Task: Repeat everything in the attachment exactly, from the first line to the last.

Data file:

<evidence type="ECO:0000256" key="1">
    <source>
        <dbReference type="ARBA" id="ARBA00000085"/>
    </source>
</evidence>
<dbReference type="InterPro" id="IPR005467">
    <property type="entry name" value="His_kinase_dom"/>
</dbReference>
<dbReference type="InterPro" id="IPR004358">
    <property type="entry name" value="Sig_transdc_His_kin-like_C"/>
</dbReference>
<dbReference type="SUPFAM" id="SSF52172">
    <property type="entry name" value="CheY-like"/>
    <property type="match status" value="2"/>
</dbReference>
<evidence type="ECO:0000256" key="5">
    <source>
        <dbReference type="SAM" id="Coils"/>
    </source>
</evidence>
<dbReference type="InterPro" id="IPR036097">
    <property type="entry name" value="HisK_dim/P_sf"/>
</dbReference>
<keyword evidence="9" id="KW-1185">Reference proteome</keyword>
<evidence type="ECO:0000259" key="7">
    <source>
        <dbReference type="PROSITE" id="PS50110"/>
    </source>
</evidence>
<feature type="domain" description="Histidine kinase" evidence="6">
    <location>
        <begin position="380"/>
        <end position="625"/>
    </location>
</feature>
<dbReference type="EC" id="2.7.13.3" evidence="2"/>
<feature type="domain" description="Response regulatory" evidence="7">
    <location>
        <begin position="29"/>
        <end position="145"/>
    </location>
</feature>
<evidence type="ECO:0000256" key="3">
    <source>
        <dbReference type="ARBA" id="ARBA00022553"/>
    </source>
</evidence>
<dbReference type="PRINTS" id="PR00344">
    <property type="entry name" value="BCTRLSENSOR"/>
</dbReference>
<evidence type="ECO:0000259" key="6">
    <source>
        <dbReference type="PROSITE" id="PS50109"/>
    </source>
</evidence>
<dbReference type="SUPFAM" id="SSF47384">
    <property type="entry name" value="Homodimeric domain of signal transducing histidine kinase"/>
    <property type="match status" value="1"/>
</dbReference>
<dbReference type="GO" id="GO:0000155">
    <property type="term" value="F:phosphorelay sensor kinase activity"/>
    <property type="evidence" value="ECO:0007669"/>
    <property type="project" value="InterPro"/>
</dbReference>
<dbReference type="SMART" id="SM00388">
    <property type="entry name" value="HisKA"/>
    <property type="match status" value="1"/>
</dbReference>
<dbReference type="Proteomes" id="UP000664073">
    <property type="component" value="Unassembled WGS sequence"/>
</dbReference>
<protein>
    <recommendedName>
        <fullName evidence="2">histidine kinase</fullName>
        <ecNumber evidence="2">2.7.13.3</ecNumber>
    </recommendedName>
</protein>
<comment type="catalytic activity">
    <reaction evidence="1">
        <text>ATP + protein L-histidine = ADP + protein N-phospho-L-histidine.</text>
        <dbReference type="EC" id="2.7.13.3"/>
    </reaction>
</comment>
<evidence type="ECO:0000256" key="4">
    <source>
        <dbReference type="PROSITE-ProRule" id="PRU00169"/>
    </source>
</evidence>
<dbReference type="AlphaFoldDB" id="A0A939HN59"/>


<evidence type="ECO:0000256" key="1">
    <source>
        <dbReference type="ARBA" id="ARBA00000085"/>
    </source>
</evidence>
<dbReference type="InterPro" id="IPR005467">
    <property type="entry name" value="His_kinase_dom"/>
</dbReference>
<dbReference type="InterPro" id="IPR004358">
    <property type="entry name" value="Sig_transdc_His_kin-like_C"/>
</dbReference>
<dbReference type="SUPFAM" id="SSF52172">
    <property type="entry name" value="CheY-like"/>
    <property type="match status" value="2"/>
</dbReference>
<evidence type="ECO:0000256" key="5">
    <source>
        <dbReference type="SAM" id="Coils"/>
    </source>
</evidence>
<dbReference type="InterPro" id="IPR036097">
    <property type="entry name" value="HisK_dim/P_sf"/>
</dbReference>
<keyword evidence="9" id="KW-1185">Reference proteome</keyword>
<evidence type="ECO:0000259" key="7">
    <source>
        <dbReference type="PROSITE" id="PS50110"/>
    </source>
</evidence>
<feature type="domain" description="Histidine kinase" evidence="6">
    <location>
        <begin position="380"/>
        <end position="625"/>
    </location>
</feature>
<dbReference type="EC" id="2.7.13.3" evidence="2"/>
<feature type="domain" description="Response regulatory" evidence="7">
    <location>
        <begin position="29"/>
        <end position="145"/>
    </location>
</feature>
<evidence type="ECO:0000256" key="3">
    <source>
        <dbReference type="ARBA" id="ARBA00022553"/>
    </source>
</evidence>
<dbReference type="PRINTS" id="PR00344">
    <property type="entry name" value="BCTRLSENSOR"/>
</dbReference>
<evidence type="ECO:0000259" key="6">
    <source>
        <dbReference type="PROSITE" id="PS50109"/>
    </source>
</evidence>
<dbReference type="SUPFAM" id="SSF47384">
    <property type="entry name" value="Homodimeric domain of signal transducing histidine kinase"/>
    <property type="match status" value="1"/>
</dbReference>
<dbReference type="GO" id="GO:0000155">
    <property type="term" value="F:phosphorelay sensor kinase activity"/>
    <property type="evidence" value="ECO:0007669"/>
    <property type="project" value="InterPro"/>
</dbReference>
<dbReference type="SMART" id="SM00388">
    <property type="entry name" value="HisKA"/>
    <property type="match status" value="1"/>
</dbReference>
<dbReference type="Proteomes" id="UP000664073">
    <property type="component" value="Unassembled WGS sequence"/>
</dbReference>
<protein>
    <recommendedName>
        <fullName evidence="2">histidine kinase</fullName>
        <ecNumber evidence="2">2.7.13.3</ecNumber>
    </recommendedName>
</protein>
<comment type="catalytic activity">
    <reaction evidence="1">
        <text>ATP + protein L-histidine = ADP + protein N-phospho-L-histidine.</text>
        <dbReference type="EC" id="2.7.13.3"/>
    </reaction>
</comment>
<evidence type="ECO:0000256" key="4">
    <source>
        <dbReference type="PROSITE-ProRule" id="PRU00169"/>
    </source>
</evidence>
<dbReference type="AlphaFoldDB" id="A0A939HN59"/>